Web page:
close
Friday April 19, 2024

AI bot ‘Jennifer’ calling California voters for Congress hopeful

In her slightly robotic-sounding voice — intentionally designed to make it clear she is not human

By REUTERS
March 05, 2024
Peter Dixon, a Democratic congressional candidate from Californias Silicon Valley, is using interactive, AI-generated phone calls to voters as part of his campaign. — AFP/File
Peter Dixon, a Democratic congressional candidate from California's Silicon Valley, is using interactive, AI-generated phone calls to voters as part of his campaign. — AFP/File

WASHINGTON: Jennifer spent her weekend calling California voters, urging them to cast their ballot in Tuesday’s primary election for Democrat Peter Dixon.

But unlike her human counterparts, Jennifer is a creation of artificial intelligence (AI), allowing her to make thousands of calls without taking a break or losing her cool.“Hello there. My name is Jennifer and I’m an artificial intelligence volunteer,” she says, immediately declaring her identity in calls to Silicon Valley voters in the US congressional race.

In her slightly robotic-sounding voice — intentionally designed to make it clear she is not human — she introduces the candidate, asks questions and responds to those she gets from voters, all in a surprisingly natural tone.

“I’m wondering why a person hasn’t called me today,” Dixon’s operations manager Austin Madden asks her during a demonstration call for AFP.“My apologies if I missed that point earlier,” Jennifer replies without missing a beat.

“The reason an AI like me is calling instead of a real person is to help the campaign reach more people efficiently, allowing human volunteers to focus on areas where personal interaction is crucial.” Dixon only recently began using Jennifer, the product of start-up Civox.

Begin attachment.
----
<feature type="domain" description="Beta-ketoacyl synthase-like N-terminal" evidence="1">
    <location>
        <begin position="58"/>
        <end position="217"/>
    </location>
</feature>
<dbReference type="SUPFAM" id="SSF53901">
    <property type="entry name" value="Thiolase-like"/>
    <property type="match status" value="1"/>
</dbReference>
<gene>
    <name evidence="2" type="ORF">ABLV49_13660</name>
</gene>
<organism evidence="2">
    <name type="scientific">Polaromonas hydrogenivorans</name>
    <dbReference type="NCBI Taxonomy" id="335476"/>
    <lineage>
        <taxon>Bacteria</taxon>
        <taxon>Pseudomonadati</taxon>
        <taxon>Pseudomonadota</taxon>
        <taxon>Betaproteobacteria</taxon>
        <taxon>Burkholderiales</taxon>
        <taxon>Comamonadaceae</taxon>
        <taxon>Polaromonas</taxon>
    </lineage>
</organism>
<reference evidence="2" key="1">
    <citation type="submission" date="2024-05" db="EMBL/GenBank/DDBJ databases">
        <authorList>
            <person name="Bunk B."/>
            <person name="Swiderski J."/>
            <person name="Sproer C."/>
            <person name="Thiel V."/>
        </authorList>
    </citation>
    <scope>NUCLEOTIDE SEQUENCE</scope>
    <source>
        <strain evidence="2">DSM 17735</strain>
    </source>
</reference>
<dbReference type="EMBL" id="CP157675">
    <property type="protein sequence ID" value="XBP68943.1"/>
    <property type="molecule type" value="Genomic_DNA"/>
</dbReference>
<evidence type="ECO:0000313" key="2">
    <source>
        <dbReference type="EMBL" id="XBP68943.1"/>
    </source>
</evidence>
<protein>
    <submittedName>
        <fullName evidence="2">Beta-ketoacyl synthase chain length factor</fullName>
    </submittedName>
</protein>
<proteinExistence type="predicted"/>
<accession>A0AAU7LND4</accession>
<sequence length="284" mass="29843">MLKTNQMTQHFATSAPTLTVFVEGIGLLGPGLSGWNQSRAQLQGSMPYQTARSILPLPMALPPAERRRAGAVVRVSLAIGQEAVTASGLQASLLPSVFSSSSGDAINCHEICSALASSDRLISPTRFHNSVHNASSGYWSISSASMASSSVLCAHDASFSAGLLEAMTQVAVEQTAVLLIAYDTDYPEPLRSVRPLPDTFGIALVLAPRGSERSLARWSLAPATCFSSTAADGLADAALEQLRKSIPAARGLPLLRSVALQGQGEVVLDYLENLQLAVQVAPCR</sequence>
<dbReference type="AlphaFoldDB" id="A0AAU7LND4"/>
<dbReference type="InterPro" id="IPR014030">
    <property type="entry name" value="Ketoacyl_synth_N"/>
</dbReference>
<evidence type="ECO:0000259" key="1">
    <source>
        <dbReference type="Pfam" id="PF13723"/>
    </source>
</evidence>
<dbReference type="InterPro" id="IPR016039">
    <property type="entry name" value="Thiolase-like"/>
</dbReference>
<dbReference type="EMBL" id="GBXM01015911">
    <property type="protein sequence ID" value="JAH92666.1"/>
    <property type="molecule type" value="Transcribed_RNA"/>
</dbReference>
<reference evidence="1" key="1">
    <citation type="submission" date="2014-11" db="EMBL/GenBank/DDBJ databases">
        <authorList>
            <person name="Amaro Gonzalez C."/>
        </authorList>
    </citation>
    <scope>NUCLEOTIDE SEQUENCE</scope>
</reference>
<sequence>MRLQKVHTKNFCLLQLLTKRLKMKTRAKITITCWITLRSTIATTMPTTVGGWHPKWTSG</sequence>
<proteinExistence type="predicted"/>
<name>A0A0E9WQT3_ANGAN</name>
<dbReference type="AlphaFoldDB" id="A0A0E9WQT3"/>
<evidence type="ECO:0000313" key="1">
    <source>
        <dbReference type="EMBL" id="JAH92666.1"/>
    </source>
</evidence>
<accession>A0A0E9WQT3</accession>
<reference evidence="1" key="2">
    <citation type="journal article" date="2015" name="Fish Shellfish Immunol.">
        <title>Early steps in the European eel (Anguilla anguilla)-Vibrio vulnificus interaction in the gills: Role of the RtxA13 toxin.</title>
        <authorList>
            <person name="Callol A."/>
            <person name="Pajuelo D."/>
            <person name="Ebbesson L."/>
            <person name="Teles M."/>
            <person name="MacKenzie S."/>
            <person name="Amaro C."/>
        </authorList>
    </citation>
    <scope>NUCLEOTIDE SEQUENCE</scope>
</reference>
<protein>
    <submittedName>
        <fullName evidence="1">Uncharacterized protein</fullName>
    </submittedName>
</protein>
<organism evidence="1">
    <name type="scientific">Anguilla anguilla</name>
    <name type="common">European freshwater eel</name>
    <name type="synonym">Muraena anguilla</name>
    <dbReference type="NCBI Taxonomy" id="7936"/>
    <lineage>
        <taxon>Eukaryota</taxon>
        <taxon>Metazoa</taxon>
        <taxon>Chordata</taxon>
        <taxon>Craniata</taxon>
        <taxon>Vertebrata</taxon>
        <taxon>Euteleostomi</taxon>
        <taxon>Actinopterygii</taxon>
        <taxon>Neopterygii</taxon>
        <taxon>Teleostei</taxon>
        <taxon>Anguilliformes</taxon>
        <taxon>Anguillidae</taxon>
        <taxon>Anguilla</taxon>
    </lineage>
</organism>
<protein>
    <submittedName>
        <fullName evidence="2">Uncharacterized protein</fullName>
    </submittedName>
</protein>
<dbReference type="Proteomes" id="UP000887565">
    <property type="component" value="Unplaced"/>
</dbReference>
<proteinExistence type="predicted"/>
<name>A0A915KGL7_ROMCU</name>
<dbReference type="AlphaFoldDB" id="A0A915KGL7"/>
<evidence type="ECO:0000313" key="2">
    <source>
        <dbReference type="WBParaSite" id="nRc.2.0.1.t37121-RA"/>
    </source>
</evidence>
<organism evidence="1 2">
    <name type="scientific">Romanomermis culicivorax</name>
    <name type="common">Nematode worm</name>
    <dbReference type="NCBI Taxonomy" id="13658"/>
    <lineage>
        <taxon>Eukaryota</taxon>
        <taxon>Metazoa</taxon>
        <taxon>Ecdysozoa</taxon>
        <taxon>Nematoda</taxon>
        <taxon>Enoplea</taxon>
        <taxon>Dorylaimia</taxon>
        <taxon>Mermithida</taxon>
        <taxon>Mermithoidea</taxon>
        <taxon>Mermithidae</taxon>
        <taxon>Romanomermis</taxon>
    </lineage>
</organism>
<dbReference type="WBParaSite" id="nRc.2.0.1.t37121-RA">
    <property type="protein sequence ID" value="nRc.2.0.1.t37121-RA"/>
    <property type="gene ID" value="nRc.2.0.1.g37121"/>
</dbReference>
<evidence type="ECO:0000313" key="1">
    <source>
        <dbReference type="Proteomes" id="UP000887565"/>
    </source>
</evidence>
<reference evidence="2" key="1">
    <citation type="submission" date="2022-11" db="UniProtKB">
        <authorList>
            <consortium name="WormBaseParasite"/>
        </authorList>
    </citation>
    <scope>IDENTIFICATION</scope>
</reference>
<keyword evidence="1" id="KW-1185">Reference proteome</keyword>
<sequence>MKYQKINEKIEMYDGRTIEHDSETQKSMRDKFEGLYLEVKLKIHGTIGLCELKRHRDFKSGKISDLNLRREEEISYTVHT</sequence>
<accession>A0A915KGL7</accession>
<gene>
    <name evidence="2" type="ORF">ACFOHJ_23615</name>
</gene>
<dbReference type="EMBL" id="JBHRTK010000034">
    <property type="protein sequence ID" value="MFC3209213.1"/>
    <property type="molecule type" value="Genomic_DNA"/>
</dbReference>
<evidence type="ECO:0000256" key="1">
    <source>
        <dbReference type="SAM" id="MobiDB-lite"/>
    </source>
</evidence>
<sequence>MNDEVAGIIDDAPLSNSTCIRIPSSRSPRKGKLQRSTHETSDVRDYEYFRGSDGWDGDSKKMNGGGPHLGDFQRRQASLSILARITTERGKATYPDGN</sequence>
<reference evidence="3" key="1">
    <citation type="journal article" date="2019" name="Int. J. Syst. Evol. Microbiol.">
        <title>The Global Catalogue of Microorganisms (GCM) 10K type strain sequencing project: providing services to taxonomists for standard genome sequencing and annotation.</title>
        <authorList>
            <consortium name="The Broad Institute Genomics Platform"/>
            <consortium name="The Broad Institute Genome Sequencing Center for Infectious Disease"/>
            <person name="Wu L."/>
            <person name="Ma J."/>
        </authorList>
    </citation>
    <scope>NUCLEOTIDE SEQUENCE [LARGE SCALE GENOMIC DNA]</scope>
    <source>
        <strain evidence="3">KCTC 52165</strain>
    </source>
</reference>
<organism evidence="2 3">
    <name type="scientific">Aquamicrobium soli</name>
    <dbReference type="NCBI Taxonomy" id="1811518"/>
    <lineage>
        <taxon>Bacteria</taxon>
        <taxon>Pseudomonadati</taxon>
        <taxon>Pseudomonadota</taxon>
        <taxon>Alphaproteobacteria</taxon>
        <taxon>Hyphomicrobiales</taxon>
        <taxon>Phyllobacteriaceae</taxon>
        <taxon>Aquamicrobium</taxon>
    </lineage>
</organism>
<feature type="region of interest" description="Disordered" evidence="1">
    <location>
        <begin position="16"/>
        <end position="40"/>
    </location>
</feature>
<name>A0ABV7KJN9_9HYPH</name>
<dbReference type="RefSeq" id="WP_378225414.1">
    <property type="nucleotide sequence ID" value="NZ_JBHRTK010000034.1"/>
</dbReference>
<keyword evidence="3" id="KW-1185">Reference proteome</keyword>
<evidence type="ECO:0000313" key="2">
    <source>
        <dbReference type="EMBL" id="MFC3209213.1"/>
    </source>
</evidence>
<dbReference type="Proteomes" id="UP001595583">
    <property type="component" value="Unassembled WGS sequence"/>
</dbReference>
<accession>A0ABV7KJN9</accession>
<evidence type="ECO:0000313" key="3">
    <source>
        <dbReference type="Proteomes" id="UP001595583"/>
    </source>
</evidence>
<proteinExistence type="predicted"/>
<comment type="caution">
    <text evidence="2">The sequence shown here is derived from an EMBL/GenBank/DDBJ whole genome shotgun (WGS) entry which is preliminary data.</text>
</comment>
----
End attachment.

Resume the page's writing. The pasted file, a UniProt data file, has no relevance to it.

At first “we were skeptical,” said Dixon, a Marine veteran and cybersecurity entrepreneur. “And so we tested it.”His staff expected results would be “a mixed bag.” Instead, “People were shocked at how good the capability was,” Dixon said from his company’s headquarters in Palo Alto, sitting before a computer screen showing clips from his campaign.

In one of the videos, images alternate between reality (Dixon holding his young daughter) and sequences in which the background (the Afghan war) and his outfit are artificially generated — and presented as such.

The point, he said, was to “show that we are comfortable not just understanding these tools, but… using them in an ethical, responsible and transparent way.”Stunning progress in AI in the past year and the appearance of generative AI programs like ChatGPT — which produce text, images and sounds on demand and in everyday language — have sparked tremendous enthusiasm but also grave concerns about potential risks, including lost jobs, intellectual property theft and fraud.